"When the labor market is weak and many individuals are unable to find work, one of the best long-term investments the nation can make is in upgrading the skills of its workforce," the report said. "The more people who go to college during the downturn and improve their skills, the better positioned the nation will be when the economy rebounds."

The report notes that almost 40 percent of American households–and half of families who have children–earn incomes "too low to owe federal income tax." While some of these families find ways to benefit from the Hope tax credit, "most are not able to benefit at all."

"As a result, the education tax credits do the least for the very students that need them most–the same students who are most likely not to enroll in or complete higher education because they have difficulty affording it," the center’s report said.

The report also criticized lawmakers’ funding of the Pell Grant program as not enough to meet current needs. Even with an influx of $15 billion, "the overwhelming majority of low-income college students would continue to have significant unmet financial need," according to the analysis.

With unemployment at its highest level in a quarter-century, the banking industry wobbling despite the infusion of staggering sums of bailout money, and states struggling with budget crises, House Democrats said the legislation was desperately needed.

"Another week that we delay is another 100,000 or more people unemployed. I don’t think we want that on our consciences," said Rep. David Obey, D-Wis., chairman of the House Appropriations Committee and one of the leading architects of the legislation.

In voting against the measure, House Republicans said the bill was short on tax cuts, contained too much spending–much of it wasteful–and would fall far short of administration’s predictions of job creation.

The party’s leader, Rep. John Boehner of Ohio, said the measure "won’t create many jobs, but it will create plenty of programs and projects through slow-moving government spending." A GOP alternative, consisting almost entirely of tax cuts, was defeated, 266-170.

On the final vote, the legislation drew the support of all but 11 Democrats, while all Republicans opposed it.

Passage of the stimulus package would more than double the Education Department’s budget, from $60 billion in fiscal year 2008 to more than $142 billion in fiscal 2010. Education Secretary Arne Duncan said Jan. 27 that the bolstered budget–which would see a $6 billion jump in Title I funding, aimed at educating low-income students–would save thousands of teachers layoffs that districts could soon be forced to make.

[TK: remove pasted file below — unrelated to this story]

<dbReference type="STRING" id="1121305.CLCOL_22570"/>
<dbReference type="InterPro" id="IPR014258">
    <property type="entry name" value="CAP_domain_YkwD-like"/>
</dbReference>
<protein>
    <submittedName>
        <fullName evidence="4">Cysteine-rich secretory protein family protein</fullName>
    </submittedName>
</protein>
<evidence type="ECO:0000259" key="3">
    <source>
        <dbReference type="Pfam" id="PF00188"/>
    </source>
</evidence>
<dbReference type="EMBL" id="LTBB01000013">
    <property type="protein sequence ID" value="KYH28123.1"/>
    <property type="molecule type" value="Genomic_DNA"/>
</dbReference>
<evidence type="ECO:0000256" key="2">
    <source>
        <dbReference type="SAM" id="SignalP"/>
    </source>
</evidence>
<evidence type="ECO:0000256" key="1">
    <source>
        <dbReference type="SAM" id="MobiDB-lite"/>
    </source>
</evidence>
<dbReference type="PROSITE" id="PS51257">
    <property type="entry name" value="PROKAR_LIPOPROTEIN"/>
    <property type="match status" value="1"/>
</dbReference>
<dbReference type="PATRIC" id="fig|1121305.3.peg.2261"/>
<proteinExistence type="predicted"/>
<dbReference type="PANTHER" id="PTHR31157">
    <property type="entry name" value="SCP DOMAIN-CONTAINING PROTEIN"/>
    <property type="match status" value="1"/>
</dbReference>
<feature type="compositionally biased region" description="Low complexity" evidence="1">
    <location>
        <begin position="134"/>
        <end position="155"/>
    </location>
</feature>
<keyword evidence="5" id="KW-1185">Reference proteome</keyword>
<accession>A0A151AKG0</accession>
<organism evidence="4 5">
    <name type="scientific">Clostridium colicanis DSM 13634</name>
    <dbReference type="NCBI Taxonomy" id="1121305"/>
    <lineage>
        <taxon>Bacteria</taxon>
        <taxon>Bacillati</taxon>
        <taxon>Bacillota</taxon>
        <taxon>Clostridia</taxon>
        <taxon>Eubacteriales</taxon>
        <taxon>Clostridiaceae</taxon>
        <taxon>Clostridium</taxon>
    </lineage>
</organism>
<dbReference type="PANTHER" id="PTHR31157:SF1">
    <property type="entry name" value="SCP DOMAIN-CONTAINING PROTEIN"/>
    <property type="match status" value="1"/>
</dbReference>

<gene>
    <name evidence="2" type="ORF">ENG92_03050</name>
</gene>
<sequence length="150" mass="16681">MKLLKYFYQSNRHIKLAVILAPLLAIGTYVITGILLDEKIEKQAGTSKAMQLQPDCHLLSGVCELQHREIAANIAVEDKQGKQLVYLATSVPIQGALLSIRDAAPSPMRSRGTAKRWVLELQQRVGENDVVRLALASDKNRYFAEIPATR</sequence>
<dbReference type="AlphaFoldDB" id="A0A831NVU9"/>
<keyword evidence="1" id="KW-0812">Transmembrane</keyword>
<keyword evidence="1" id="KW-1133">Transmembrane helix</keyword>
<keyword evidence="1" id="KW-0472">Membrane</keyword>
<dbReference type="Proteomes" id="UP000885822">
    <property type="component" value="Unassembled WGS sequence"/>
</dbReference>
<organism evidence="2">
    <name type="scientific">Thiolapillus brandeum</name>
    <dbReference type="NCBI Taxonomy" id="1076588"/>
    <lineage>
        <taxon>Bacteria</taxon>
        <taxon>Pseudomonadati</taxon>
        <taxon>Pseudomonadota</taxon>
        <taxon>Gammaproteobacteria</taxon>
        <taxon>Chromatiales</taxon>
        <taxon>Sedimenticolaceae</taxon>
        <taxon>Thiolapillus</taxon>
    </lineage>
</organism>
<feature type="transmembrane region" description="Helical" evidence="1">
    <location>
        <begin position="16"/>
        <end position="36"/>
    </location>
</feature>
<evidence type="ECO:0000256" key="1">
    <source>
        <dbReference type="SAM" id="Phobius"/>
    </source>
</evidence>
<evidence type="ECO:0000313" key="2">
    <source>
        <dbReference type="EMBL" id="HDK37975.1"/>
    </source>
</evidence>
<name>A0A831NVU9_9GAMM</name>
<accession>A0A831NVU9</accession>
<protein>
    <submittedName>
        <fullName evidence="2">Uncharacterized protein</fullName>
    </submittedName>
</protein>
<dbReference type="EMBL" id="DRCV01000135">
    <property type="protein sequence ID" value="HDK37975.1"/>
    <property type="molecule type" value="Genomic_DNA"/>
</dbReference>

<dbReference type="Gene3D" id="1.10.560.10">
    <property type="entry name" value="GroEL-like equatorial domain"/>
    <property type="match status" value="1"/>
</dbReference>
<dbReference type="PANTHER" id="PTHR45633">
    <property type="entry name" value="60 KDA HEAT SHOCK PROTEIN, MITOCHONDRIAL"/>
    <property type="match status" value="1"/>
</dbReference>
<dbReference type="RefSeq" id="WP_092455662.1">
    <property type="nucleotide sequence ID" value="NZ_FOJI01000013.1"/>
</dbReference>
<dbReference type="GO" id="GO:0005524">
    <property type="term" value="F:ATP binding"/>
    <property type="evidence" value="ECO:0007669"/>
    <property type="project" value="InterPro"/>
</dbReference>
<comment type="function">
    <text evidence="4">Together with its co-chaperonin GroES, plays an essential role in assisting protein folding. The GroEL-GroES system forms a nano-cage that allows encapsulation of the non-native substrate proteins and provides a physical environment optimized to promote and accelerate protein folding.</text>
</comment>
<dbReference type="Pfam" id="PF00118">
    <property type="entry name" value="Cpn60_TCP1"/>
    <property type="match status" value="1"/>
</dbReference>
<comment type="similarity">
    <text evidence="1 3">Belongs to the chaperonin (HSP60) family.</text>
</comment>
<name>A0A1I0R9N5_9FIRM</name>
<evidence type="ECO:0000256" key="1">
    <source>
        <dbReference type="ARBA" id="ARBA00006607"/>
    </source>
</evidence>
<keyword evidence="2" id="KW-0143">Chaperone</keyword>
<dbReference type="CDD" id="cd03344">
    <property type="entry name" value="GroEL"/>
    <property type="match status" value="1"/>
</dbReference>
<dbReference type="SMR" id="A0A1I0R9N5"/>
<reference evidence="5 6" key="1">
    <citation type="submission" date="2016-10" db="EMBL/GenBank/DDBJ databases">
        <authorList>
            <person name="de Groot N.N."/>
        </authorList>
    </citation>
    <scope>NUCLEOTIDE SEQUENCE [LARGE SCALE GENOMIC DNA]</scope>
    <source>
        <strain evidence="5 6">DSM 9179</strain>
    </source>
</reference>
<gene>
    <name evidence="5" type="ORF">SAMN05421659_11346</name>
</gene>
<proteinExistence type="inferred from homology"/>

Republican critics of the plan say it’s not a short-term boost but an immense expansion to federal education funding that will be impossible to roll back.

"It’ll never go away," said Oklahoma Sen. Tom Coburn, a Republican on the Senate Health, Education, Labor and Pensions Committee. "You’re talking about a permanent increase at a time when we are in the worst financial shape we’ve ever been in."

"What will happen two years from now when the Democrat spending spree comes to an end?" asked California Rep. Howard "Buck" McKeon, top Republican on the House Education and Labor Committee.

Republicans can only imagine the pressure they will face, once education spending goes up, to keep it that way. Democrats say that is an argument for another day.

"At the moment, my interest is in rebuilding the economy," said Rep. George Miller, chairman of the House education committee.

State governments are making dramatic cuts to education as revenue from sales and property taxes plummet, said Miller, D-Calif. Class sizes are set to rise, he said, and hundreds of thousands of teachers have gotten layoff notices.

"This is two-year money," Miller said. "As their revenue base is restored, as sales taxes start to grow, if the economy recovers and home values start to stabilize, [schools] will have to transition to return to reliance on that. But it’s clearly not in the national interest to have this system collapse at this moment in time."

Editor’s note: See the "Links" section for a complete breakdown of economic stimulus money reserved for states, released by the House Committee on Education and Labor.

Links:

State-by-state breakdown of economic stimulus

U.S. House of Representatives

U.S. Senate